Life as a 911 operator is a stressful one. You receive the most desperate phone calls you could ever imagine and there is little more you can do once the call has been dispatched. Instead, you are left to hear tortured cries and agony from the callers on the line.
These 16 stories will break your heart as 911 dispatchers poor their hearts out and talk about their most intense calls. It really makes you appreciate the hard work that they do.
A Prank Call That Wasn’t A Prank
“I had a call that started out pretty dumb, but was actually pretty serious:
Me: ‘911, where is your emergency?’
Caller: ‘123 Main St.’
Me: ‘Ok, what’s going on there?’
Caller: ‘I’d like to order a pizza for delivery.’ (Oh great, another prank call.)
Me: ‘Ma’am, you’ve reached 911.’
Caller: ‘Yeah, I know. Can I have a large with half pepperoni, half mushroom, and peppers?’
Me: ‘Ummm… I’m sorry, you know you’ve called 911 right?’
Caller: ‘Yeah, do you know how long it will be?’
Me: ‘Ok, Ma’am, is everything ok over there? do you have an emergency?’
Caller: ‘Yes, I do.’
Me: ‘…And you can’t talk about it because there’s someone in the room with you?’ (My moment of realization)
Caller: ‘Yes, that’s correct. Do you know how long it will be?’
Me: ‘I have an officer about a mile from your location. Are there any weapons in your house?’
Me: ‘Can you stay on the phone with me?’
Caller: ‘Nope. See you soon, thanks.’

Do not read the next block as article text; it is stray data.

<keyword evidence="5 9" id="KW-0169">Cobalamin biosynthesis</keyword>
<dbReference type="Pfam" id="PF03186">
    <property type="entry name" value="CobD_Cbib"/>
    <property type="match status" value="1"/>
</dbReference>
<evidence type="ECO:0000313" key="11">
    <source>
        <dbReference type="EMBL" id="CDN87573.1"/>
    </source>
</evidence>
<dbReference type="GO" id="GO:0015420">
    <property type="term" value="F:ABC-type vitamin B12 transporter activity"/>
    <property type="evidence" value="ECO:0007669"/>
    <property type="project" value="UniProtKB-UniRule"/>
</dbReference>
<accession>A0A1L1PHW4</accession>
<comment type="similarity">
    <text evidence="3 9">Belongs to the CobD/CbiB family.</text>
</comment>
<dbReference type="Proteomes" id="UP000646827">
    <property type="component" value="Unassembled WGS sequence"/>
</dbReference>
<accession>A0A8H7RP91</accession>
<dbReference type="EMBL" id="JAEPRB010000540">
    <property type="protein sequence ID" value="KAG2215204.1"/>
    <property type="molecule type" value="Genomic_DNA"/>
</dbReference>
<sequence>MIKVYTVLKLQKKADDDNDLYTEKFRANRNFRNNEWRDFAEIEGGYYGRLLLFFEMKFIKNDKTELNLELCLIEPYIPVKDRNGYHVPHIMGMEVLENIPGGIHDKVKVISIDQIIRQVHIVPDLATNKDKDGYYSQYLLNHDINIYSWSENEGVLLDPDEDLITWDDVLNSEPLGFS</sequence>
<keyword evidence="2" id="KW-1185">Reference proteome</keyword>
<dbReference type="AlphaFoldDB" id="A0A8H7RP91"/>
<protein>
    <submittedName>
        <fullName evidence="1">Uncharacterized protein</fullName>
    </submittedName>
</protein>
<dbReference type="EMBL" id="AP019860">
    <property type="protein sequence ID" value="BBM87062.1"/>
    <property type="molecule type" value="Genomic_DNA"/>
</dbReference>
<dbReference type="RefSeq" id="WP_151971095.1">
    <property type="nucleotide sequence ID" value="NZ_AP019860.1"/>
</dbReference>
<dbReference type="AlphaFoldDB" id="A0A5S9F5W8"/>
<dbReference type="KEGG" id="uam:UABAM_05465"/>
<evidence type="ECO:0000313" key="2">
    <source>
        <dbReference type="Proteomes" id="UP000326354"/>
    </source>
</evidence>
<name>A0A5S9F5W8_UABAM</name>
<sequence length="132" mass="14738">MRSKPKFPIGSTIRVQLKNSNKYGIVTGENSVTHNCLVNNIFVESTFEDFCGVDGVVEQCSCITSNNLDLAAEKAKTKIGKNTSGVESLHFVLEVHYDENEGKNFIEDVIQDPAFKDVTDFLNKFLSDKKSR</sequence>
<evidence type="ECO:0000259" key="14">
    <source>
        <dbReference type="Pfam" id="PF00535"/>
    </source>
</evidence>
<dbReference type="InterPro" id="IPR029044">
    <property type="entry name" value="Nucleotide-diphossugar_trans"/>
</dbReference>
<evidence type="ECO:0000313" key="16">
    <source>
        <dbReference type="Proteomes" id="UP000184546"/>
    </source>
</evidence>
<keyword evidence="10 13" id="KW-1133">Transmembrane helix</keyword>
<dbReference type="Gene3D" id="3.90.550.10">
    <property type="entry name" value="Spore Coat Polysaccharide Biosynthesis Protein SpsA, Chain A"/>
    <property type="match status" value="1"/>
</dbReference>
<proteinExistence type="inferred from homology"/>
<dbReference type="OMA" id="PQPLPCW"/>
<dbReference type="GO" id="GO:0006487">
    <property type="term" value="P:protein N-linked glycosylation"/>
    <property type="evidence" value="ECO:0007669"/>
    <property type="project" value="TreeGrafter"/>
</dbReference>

As we dispatch the call, I check the history at the address and see there are multiple previous calls about domestic issues. The officer arrives and finds a couple — the female was in bad shape, and the boyfriend was there too. The officer arrests him after she explains that the boyfriend had been mistreating her for a while. I thought she was pretty clever to use that trick. Other dispatchers I worked with had similar things happen, but that was a first for me. So in short, this wasn’t a dumb call, it just started out that way.”
At Night, The Crazy Ones Come Out
“I work overnight so most of the time the calls we get are pretty legit. But occasionally…
I’ve had a guy call in because he was looking at the weather radar and said that law enforcement, NOAA, and the CIA were covering up the fact that the storm he was looking at was going to destroy the city. There was no storm. There was no rain or wind. It was clear outside, had been for weeks and remained that way for weeks afterward.
Another woman called in because she said someone broke into her home and was now currently sitting on her couch looking at his phone. She said some noise woke her up and she saw the light on his phone when she opened the bedroom door. I asked the usual questions including if she had a dog and whether it was alerted to the noise. She said the dog was asleep on the bed and that he usually barks at strange noises (a huge clue that nothing is happening, most dogs will alert to strange noises at night). An officer goes on the scene doesn’t see anything. Turns out the light she saw was from one of those electronic picture frames, that she owned, and knew about.
Another break-in call. A woman called at around 2:30 in the morning, said she heard someone knocking on her door and heard some noises outside. I got two or three officers headed her way. Through our conversation, I found out she was hiding in the closet. Then I asked when the last time she heard or saw something strange. She got very quiet and said that she last heard something at around 11 pm. Turns out she had been working up the nerve to call 911, sitting in the closet for three and a half hours.